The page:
WORK in sign language

"How do you say 'work' in American Sign Language (ASL)?"

Meaning: a job or activity that you do regularly especially in order to earn money; the place where you do your job; activity involving mental or physical effort done in order to achieve a purpose or result.

Pronunciation/articulation: Dominant "S" (handshape), palm down (orientation), dominant wrist taps twice (movement) on the top of the passive or non-dominant "S" handshape.


Word associations: WORKFORCE, WORKAHOLIC

Opposite: PLAY

Kids say the darndest thing

Kids say the darndest thing in sign language. Watch what Juli says in ASL.

Observe a couple of things in the video. At age 3, this child signed left-handed and one-handed while holding a spoon in her right hand, even though she was right-handed. Yet, it was still comprehensible. Perhaps it's an analog to vocally talking while munching.

At this age, children from baby to preschool age may sign comfortably with either hand, but over time, it usually forms into a dominant hand (mostly right-handed).

Another observation is that the child demonstrated a sense of humor! She teased her mother, joking about her father's different job.

Baby signing WORK in ASL

Watch the timelapse video (2015) of how the baby Juli acquires the ASL word WORK on the phonological level from babbling to word (sign) as how her language develops from one word to a sentence in a time lapse.

This baby began with the "5" handshape, one of a few unmarked handshapes. Then quickly evolved to "A" and finally "S", both also other two of the unmarked handshapes.

The baby's concept of work was probably generic in her observation based on these patterns: dad's wearing a firefighter uniform associated with being gone and then back; mom carrying a black workbag being gone and then back.

Psst... did you know that baby Juli's first babbling word was WORK? Not MILK. Nor MOM. Well, that's a long story. :D

Another "did you know that?" Studies show that babbling emerges at about 6-7 months in both speech and signing. Google neuroscientist Dr. Laura Petitto's work.

Another interesting thing is that the dominant condition shows in the baby Juli's WORK-based babbling. It means that one hand moves only as shown in a regular ASL sign, even the sign/word has the same handshape and movement in both hands, except for palm orientation.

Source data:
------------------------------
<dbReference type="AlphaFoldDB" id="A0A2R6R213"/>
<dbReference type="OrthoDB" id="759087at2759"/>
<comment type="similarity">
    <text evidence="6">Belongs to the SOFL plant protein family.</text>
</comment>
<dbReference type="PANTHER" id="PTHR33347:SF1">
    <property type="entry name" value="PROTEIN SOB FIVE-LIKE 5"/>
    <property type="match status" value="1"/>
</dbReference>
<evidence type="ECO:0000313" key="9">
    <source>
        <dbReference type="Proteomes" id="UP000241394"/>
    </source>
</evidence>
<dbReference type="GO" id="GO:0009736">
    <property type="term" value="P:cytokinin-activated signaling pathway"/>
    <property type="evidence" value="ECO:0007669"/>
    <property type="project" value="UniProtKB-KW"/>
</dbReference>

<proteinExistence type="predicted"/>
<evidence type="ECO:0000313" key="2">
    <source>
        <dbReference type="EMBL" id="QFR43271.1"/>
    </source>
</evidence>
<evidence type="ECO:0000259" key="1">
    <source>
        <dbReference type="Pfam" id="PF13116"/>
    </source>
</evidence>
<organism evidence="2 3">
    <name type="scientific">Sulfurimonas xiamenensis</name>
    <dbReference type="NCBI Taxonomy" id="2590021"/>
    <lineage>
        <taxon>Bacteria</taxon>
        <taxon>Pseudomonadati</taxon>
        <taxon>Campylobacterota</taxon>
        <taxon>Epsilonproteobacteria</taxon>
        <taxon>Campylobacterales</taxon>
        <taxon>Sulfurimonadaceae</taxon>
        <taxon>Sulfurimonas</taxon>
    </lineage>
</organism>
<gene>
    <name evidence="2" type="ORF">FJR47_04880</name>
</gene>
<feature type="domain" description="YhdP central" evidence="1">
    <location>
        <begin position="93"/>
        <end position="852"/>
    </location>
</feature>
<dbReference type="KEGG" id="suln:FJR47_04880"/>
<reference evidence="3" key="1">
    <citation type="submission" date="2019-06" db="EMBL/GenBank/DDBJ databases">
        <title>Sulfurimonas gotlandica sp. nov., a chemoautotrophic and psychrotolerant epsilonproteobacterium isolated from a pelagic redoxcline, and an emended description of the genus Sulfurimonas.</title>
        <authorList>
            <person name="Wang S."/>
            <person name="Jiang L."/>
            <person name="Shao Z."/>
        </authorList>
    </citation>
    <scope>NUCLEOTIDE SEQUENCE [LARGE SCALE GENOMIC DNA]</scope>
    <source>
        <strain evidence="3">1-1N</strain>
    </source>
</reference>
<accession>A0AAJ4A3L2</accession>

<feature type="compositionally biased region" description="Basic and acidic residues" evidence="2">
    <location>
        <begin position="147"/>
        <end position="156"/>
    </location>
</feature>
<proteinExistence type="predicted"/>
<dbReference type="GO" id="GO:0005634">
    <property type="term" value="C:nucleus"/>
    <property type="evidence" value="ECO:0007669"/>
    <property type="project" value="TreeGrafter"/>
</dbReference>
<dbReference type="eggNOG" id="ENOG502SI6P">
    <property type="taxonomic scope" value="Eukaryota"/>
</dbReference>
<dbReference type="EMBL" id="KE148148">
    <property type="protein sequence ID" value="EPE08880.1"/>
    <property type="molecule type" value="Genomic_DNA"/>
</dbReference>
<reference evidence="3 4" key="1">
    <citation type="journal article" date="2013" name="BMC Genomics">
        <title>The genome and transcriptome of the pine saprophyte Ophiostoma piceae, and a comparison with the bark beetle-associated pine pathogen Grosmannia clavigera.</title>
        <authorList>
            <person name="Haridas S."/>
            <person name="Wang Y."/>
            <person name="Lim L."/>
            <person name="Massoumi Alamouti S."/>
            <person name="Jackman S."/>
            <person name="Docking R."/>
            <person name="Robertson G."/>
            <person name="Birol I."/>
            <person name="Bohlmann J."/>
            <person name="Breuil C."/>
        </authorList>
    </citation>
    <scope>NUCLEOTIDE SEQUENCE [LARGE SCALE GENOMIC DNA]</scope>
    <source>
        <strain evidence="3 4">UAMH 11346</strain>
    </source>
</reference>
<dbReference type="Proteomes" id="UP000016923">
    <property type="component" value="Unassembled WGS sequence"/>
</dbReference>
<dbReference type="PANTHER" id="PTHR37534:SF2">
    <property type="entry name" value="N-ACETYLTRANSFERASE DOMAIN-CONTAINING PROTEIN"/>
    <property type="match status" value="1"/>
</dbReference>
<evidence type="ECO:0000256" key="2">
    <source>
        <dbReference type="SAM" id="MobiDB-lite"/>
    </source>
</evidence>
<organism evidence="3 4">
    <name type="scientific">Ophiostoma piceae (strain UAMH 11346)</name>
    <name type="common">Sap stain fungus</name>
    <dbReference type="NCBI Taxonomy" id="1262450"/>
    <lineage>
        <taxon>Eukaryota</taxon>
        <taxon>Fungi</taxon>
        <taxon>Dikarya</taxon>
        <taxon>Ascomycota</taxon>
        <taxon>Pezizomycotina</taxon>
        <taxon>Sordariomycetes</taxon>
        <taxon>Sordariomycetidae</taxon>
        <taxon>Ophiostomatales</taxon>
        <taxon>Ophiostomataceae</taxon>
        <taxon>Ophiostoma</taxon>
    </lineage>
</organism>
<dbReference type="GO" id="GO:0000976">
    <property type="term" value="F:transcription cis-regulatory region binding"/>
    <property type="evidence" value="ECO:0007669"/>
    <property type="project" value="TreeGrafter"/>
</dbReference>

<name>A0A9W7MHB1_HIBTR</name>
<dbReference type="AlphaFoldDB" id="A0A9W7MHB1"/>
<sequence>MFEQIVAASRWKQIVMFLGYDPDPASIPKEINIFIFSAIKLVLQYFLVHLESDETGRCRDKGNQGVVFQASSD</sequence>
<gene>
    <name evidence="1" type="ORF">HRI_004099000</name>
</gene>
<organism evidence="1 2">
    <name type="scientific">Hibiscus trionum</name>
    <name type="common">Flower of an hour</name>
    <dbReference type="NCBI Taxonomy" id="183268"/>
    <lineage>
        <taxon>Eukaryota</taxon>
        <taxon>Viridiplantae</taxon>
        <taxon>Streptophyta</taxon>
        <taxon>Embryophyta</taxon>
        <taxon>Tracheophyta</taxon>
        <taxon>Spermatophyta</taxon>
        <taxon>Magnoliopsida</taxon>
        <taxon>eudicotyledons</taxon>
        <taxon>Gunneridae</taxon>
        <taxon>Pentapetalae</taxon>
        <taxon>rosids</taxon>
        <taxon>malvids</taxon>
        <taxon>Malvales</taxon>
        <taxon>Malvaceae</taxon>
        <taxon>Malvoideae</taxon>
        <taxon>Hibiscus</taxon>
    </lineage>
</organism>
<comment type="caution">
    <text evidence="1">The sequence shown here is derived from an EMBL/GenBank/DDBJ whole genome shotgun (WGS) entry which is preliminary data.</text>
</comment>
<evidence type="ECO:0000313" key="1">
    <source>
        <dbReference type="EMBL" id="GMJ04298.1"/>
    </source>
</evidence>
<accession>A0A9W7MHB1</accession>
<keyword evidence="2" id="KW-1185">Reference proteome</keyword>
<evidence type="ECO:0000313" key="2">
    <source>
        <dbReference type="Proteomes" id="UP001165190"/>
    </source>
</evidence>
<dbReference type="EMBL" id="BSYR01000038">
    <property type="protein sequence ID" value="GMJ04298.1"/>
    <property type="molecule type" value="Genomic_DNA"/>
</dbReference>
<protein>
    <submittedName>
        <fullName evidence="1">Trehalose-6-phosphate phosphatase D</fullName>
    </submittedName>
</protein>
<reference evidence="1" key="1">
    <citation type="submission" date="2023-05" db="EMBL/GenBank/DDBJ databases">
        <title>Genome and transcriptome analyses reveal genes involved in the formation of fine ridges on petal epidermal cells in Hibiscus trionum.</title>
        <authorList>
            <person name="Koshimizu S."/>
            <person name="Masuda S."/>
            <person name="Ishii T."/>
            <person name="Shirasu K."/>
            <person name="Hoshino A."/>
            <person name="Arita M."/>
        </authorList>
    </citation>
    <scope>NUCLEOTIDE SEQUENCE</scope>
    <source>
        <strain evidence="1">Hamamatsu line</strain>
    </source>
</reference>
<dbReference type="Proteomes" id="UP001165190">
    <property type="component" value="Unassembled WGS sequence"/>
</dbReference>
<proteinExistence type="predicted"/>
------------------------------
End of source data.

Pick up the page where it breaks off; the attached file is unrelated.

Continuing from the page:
First 100 words.

  1. again
  2. also
  3. ask
  4. bad
  5. boy
  6. but
  7. can
  8. come
  9. deaf
  10. different
  11. drink
  12. drive
  13. eat
  14. email
  15. excuse
  16. family
  17. feel
  18. few
  19. find
  20. fine
  21. fingerspell
  22. finish
  23. food
  24. for
  25. forget
  26. friend
  27. get
  28. girl
  29. give
  30. go
  31. good
  32. have, has, had
  33. he
  34. hearing
  35. hello
  36. help
  37. home
  38. how
  39. Internet
  40. know
  41. later
  42. like (feeling)
  43. little
  44. live
  45. man
  46. many
  47. me
  48. meet
  49. more
  50. my
  51. name
  52. need
  53. new
  54. no
  55. not
  56. now
  57. ok, okay
  58. old
  59. other
  60. please
  61. remember
  62. same
  63. say
  64. school
  65. see
  66. she
  67. should
  68. sign, signed word
  69. slow
  70. some
  71. sorry
  72. store
  73. take
  74. tell
  75. text, sms
  76. thank, thank you
  77. their
  78. they
  79. think
  80. time
  81. tired
  82. try
  83. understand
  84. use
  85. wait
  86. want
  87. what
  88. when
  89. where
  90. which
  91. who
  92. why
  93. will
  94. with
  95. woman
  96. work
  97. write
  98. yes
  99. you
  100. your

As you feel more comfortable with the first few hundreds of ASL signs, progress further with your vocabulary and learn signing more.